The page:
Backgrounds/Aims: Rebleeding of gastric varices (GVs) after endoscopic variceal obturation (EVO) can be fatal. This study was performed to evaluate the usefulness of computed tomography (CT) for the prediction of rebleeding after EVO GV bleeding. Methods: Patients who were treated with EVO for GV bleeding and underwent CT before and after EVO were included. CT images of the portal phase showing pretreatment GVs and feeding vessels, and nonenhanced images showing posttreatment cyanoacrylate impaction were reviewed. Results: Fifty-three patients were included. Their mean age was 60.6±11.6 years, and 40 patients (75.5%) were men. Alcoholic liver disease was the most frequent underlying liver disease (45.3%). Complete impaction of cyanoacrylate in GVs and feeding vessels were achieved in 40 (75.5%) and 24 (45.3%) of patients, respectively. During the follow-up, GV rebleeding occurred in nine patients, and the cumulative incidences of GV rebleeding at 3, 6, and 12 months were 11.8%, 18.9%, and 18.9%, respectively. The GV rebleeding rate did not differ significantly according to the complete cyanoacrylate impaction in the GV, while it differed significantly according to complete cyanoacrylate impaction in the feeding vessels. The cumulative incidences of GV rebleeding at 3, 6, and 12 months were 22.3%, 35.2%, and 35.2%, respectively, in patients with incomplete impaction in feeding vessels, and there was no rebleeding during the follow-up period in patients with complete impaction in the feeding vessels (p=0.002). Conclusions: Abdominal CT is useful in the evaluation of the treatment response after EVO for GV bleeding. Incomplete cyanoacrylate impaction in feeding vessels is a risk factor for GV rebleeding.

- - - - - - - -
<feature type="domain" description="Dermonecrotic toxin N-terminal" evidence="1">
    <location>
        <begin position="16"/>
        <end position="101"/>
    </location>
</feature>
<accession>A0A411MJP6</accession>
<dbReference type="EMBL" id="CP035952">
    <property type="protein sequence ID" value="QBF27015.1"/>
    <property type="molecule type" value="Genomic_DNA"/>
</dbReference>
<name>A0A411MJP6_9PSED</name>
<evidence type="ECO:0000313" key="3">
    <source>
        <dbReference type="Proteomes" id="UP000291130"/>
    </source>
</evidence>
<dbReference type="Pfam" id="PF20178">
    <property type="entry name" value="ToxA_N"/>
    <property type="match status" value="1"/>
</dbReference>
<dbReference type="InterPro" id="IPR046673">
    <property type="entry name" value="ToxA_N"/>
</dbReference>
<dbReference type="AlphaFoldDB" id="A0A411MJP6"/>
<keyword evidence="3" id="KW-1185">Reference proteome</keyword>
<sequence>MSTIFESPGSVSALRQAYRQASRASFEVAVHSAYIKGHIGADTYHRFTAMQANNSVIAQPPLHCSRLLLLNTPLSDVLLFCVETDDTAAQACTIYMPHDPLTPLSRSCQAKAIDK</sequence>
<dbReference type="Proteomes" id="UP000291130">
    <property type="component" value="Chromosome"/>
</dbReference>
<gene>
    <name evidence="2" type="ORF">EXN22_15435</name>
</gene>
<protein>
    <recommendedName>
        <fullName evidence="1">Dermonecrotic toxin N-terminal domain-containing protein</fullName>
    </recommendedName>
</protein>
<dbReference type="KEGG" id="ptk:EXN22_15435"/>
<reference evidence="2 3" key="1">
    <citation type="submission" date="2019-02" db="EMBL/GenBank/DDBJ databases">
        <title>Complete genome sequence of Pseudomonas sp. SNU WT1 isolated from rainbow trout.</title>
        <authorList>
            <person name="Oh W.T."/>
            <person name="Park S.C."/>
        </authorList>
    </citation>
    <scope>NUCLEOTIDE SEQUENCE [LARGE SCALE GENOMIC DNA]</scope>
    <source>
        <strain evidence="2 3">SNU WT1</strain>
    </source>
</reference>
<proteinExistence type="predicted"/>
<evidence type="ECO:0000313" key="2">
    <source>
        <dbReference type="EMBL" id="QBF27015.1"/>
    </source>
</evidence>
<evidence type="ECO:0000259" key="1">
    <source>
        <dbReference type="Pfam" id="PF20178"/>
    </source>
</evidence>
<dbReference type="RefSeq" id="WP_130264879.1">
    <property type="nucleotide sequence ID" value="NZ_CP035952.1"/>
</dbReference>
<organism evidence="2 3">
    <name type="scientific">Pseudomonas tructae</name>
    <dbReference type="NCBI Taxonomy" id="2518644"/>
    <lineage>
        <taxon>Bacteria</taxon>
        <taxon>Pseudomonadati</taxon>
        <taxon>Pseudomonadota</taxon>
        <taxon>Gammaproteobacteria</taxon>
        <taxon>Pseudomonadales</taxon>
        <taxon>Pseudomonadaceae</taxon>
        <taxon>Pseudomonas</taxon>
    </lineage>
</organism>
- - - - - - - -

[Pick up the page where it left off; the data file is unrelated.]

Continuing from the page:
- Esophageal and gastric varices
- Ethiodized oil
- X-ray computed
ASJC Scopus subject areas